Reflexión:   Descubra la gratitud y la compasión al reflexionar sobre el significado de cada una de las Bienaventuranzas que se enumeran a continuación.

# 1 Bienaventurados los pobres de espíritu, porque de ellos es el reino de los cielos. Esté satisfecho con lo que tiene. Comparte las cosas buenas que tenemos con los demás porque Dios quiere que lo hagamos.

# 2 Bienaventurados los que lloran, porque ellos serán consolados.
Consuela a los que sufren. Ayudar a otros a sentirse mejor con ellos mismos después de una pérdida.

# 3 Bienaventurados los mansos, porque ellos heredarán la tierra.
Humildad, un verdadero sentido de quien eres. Quita el ego del camino.

# 4 Bienaventurados los que tienen hambre y sed de justicia, porque estarán satisfechos. Haz lo que sea justo para todos. Piensa WWJD ¿Qué haría Jesús?

# 5 Bienaventurados los misericordiosos, porque se les mostrará misericordia.Perdonamos a los que son crueles con nosotros. Busque maneras de mostrar bondad a los demás.

# 6 Bienaventurados los limpios de corazón, porque ellos verán a Dios.
Hacemos lo correcto porque sabemos que es lo correcto.

# 7 Bienaventurados los pacificadores, porque serán llamados hijos de Dios.
Tratamos de traer la paz de Dios al mundo. Controlamos nuestro comportamiento para que las personas puedan ver a Jesús en nosotros.

# 8 Bienaventurados los perseguidos por causa de la justicia, porque de ellos es el reino de los cielos. Estamos dispuestos a defender las leyes de Dios incluso si somos objeto de burlas o insultos.


  1. Depending on what side of the fence life finds us, Jesus’ words can bring consolation or unrest. Jesus turns the tables on society’s standards and blesses the poor, grieving and marginalized while cautioning those who are affluent, satiated, and frivolous. The following article, entitled “Turn the Woes Around, written by Fr. Walter Burghardt, provides interesting insight into the opportunities available to the “well-off” toward the less fortunate, which offers blessings for both.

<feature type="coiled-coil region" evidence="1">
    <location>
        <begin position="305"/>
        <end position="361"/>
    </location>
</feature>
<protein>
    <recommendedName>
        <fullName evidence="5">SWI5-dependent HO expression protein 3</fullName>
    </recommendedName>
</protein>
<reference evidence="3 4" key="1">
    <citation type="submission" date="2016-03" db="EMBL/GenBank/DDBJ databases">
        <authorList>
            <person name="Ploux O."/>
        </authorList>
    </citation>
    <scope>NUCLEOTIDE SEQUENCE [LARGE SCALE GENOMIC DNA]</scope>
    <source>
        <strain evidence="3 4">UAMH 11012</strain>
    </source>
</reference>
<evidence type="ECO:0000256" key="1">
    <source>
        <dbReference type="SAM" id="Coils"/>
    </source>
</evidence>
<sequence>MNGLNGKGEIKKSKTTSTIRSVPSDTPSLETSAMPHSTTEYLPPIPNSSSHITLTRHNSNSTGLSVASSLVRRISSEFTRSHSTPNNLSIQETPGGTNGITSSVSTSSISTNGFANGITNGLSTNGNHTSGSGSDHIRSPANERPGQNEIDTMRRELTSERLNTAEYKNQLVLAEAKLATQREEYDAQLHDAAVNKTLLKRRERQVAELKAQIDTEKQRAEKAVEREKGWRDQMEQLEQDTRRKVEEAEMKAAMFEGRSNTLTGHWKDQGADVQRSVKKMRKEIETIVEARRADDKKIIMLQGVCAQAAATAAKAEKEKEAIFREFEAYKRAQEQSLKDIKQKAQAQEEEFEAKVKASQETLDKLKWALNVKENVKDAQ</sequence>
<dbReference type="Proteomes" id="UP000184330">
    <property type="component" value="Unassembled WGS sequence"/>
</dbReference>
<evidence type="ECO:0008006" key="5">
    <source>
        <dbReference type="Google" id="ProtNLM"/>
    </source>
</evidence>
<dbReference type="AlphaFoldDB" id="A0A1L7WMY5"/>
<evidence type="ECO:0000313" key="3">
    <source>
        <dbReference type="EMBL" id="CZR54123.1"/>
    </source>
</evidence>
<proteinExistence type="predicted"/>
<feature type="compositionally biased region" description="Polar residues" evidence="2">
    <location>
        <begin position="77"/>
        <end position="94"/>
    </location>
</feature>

“Blessed, fortunate, happy are you who are rich, rich in money or power, in talent or time, because you can do so much for the poor, can lift the yoke of the oppressed. But blessed only if you have the mind of the poor, the mind of Christ. Only if you recognize that you may not do what you will with what you have. Only if you realize that you are stewards, that whatever you “own” you hold in trust. Only if you employ your power for peace, your wisdom to reconcile, your knowledge to open horizons, your compassion to heal, your hope to destroy despair.

    Blessed, fortunate, happy are you who are full now…because you are strong enough to feed the hungry, to touch empty stomachs with compassion. But blessed only if you have the mind of the hungry, the mind of Christ. Only if you do not take your food for granted. Only if you are uncomfortable as long as one sister or brother cries in vain for bread or justice or love. Only if you experience your own emptiness - how desperately you need the hungry, how far you still are from God. Blessed are the full, if you are always hungry.

    Blessed are you who laugh now, because you can bring the joy of Christ to others, to those whose days are woven of tears. But blessed only if you can laugh at yourselves, if you don’t take yourselves too seriously, if human living doesn’t revolve around you and your needs, your hiatus hernia and your latest rebuff. Only if you take delight in all God’s creation, in snow and star, in blue marlin and robin redbreast…in the presence of the Trinity within you. Only if laughter means that you let go - let go of all that shackles you to yesterday, to dead hopes, imprisons you in your small selves. Blessed are you, because you are free.”

    I absolutely love Fr. Burghardt’s interpretation of these three Beatitudes and I feel as though they speak to Lee Atwater’s call for “a little heart, a lot of brotherhood.”

    Blessed are we who hear Christ’s words and follow His roadmap for happiness.

  2. Thank you, Sr. Annette, for helping us to better understand and live out the Beatitudes. Your blog posts and reflections help me to continue my faith journey each week!